This is the third part in a six-part WTOP series, Beltway to Brazil, featuring local athletes headed to the Olympics.
WASHINGTON — Anyone in search of a good surgeon certainly hopes to find someone handy with a scalpel. But what about a sword?
D.C. resident Kat Holmes hopes to be world renowned with both. Holmes has qualified for the 2016 Olympic Games in Rio and will compete in women’s team and individual epee fencing. Her pursuit of this dream has temporarily put her other dream — becoming an orthopedic surgeon — on hold.
“My training regimen would be pretty much impossible with school,” said Holmes of her studies at Princeton University. “I don’t want to give everything half a go; I want to do it fully and to the best of my ability.”
Her coach at Princeton, Zoltan Dudas, says that level of focus is necessary to make it in Olympic fencing.
“It’s a different Olympics than it was a half century ago … you have to be a full-time, fully committed person just to qualify,” said Dudas.
Holmes’ commitment and work ethic certainly can’t be questioned; she trains six days a week, between 6-8 hours per day. That includes conditioning and one-on-one instruction, practice with the varsity team at Princeton, and three days a week it means traveling to New York for bouts. While she does maintain her work as a research assistant at the Princeton Neuroscience Institute, she doesn’t have a lot of time to write a thesis or complete the lab-based program required for her degree in pre-med psychology neuroscience.
Holmes is happy to take on the challenge because her Olympic dream dates further back than her professional dream. She grew up admiring books about medieval times and quickly fell in love with the notion of sword fighting. Her parents were taken aback when 9-year-old Kat asked to prioritize her newfound love over more conventional sports.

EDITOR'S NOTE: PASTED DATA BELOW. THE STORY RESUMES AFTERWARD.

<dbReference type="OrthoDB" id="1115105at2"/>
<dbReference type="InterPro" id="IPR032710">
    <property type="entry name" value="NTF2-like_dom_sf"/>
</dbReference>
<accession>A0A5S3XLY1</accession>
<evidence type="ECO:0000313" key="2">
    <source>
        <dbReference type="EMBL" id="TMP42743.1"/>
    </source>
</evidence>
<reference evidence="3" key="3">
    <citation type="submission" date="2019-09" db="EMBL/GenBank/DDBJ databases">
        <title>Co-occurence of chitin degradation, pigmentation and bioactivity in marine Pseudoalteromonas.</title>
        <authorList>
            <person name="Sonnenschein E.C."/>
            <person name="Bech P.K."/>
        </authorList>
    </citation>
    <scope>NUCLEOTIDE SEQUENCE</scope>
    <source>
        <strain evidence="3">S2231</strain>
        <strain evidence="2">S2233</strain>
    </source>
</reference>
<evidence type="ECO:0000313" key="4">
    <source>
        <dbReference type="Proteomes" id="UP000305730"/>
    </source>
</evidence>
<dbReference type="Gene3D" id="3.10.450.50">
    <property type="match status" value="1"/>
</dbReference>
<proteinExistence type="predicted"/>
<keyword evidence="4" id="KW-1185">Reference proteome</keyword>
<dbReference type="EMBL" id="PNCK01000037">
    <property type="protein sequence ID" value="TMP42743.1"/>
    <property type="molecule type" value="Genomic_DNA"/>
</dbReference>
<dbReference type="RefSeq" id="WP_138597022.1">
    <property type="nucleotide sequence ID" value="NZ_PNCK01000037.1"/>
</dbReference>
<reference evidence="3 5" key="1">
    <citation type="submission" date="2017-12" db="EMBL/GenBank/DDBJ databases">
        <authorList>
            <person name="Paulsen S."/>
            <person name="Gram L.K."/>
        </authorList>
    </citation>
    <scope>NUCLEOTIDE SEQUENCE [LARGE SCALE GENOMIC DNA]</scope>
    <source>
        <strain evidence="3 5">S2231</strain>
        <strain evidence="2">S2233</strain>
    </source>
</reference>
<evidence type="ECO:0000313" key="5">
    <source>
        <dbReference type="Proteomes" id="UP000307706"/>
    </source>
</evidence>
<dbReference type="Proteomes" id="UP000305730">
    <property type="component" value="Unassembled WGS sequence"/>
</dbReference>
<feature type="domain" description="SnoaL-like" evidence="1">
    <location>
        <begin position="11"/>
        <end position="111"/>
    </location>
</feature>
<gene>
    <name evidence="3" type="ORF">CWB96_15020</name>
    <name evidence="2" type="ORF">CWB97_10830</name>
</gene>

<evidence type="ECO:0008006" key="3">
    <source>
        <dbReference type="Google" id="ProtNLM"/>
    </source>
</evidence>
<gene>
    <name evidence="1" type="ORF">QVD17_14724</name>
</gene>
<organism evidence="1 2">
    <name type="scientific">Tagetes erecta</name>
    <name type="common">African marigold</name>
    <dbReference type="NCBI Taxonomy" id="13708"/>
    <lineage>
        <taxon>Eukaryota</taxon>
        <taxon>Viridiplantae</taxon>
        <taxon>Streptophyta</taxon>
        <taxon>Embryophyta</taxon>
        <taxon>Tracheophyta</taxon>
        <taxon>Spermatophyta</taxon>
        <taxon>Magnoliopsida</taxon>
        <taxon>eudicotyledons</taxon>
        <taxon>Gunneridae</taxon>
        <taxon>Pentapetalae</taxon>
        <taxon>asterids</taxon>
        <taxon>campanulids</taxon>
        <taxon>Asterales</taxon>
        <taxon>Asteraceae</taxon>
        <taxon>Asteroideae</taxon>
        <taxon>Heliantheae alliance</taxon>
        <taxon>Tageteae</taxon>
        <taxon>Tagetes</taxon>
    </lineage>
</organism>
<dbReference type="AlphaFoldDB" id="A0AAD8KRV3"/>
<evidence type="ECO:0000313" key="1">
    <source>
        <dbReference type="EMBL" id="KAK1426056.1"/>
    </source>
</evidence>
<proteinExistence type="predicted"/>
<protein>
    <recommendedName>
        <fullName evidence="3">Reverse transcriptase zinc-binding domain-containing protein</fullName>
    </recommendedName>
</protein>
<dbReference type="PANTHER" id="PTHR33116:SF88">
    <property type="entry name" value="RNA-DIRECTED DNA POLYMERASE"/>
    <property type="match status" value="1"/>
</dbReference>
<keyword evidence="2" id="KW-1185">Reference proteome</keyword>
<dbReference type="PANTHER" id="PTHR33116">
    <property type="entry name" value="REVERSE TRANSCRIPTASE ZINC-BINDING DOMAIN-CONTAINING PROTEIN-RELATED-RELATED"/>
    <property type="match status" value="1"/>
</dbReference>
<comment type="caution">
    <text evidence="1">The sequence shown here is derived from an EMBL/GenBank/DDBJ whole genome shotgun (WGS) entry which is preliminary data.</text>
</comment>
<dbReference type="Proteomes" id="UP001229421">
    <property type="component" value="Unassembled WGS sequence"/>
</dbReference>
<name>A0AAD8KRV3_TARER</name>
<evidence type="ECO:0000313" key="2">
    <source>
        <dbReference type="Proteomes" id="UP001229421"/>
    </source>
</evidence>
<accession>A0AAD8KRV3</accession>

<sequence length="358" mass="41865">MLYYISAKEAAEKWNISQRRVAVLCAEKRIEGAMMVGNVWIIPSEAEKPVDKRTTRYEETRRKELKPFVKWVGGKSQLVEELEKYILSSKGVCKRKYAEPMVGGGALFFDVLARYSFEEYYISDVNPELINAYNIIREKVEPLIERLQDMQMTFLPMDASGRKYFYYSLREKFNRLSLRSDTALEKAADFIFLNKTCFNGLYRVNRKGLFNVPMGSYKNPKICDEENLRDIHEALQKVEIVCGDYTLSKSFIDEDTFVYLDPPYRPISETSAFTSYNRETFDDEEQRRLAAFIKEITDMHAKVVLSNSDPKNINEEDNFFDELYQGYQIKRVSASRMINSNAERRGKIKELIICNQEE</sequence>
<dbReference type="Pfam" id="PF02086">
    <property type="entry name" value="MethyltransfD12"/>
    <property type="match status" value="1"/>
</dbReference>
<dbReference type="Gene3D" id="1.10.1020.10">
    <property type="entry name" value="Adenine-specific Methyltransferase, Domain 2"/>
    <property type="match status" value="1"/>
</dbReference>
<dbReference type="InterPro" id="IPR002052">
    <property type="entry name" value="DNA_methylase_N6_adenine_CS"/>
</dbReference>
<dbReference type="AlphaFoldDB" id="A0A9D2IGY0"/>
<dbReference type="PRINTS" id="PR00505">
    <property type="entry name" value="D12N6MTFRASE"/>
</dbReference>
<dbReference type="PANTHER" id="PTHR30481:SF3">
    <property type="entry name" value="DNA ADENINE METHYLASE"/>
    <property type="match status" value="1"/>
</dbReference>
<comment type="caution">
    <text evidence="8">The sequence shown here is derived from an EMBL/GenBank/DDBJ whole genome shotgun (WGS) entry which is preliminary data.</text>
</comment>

“I was actually pretty terrible at first, but I just liked it better than everything else so I just stuck with it,” Holmes said.
It’s a good thing she did. Holmes has come a long way from her initial struggles at Chevy Chase Fencing Club. She’s now the third-ranked fencer in the United States and ranked 19th in the world.
She’s done so under the tutelage of Dudas, who also travels with Holmes for her bigger matches. Dudas, a former fencer himself, has coached 10 seasons at Princeton and sees something special in his star pupil.
Fun facts: Women’s epee fencing
USA rank in the event: 8 total medals all-time is the seventh most (2 gold). Italy has the most total medals (25) and the most gold medals (11). If you include the men, the Italians boast 121 total medals, 48 of which are gold. (Note: these totals include all fencing medals, not just the epee.)
Last USA medal: Bronze in 2012 (team epee) Fun fact: Not including the 1980 boycott, USA has sent multiple fencers to the Summer Games since 1908.
Last gold medal: Mariel Zagunis won back-to-back gold in individual sabre (2004, 2008). Team USA swept all three medals in 2008.
Fun fact: Fencing is one of four sports that has been featured in every modern Olympics from the start in 1896 in Athens.
“She likes to work,” said Dudas. “When you’re tired and exhausted, she’s still able to focus in those moments and she knows it isn’t always fun.”
This is a very important skill in competitive fencing. The slightest touch — and sometimes, just one — can mean the difference between victory and defeat. Dudas says that’s why individual epee is so wide open: bouts are much closer and “anything can happen.”
Good things have happened to the women’s U.S. fencing team in recent Olympics. The epee team brought home bronze in 2012 and two medals in 2008 (silver in team foil and bronze in team sabre). So the standard is just as high as the pressure.
At just 23 years old, Holmes is ready for it. While her chances at medals in individual epee are less certain, USA team epee promises to again rank among the best in Rio. Dudas thinks they’ll get a good enough seed to advance to the medal round and Holmes contends the women’s team is building on their two World Cup medal campaigns.
“We’ve actually had the best season women’s epee has ever had, so our prospects are pretty high going to the Games,” said Holmes.
This should put the rest of the world … en garde.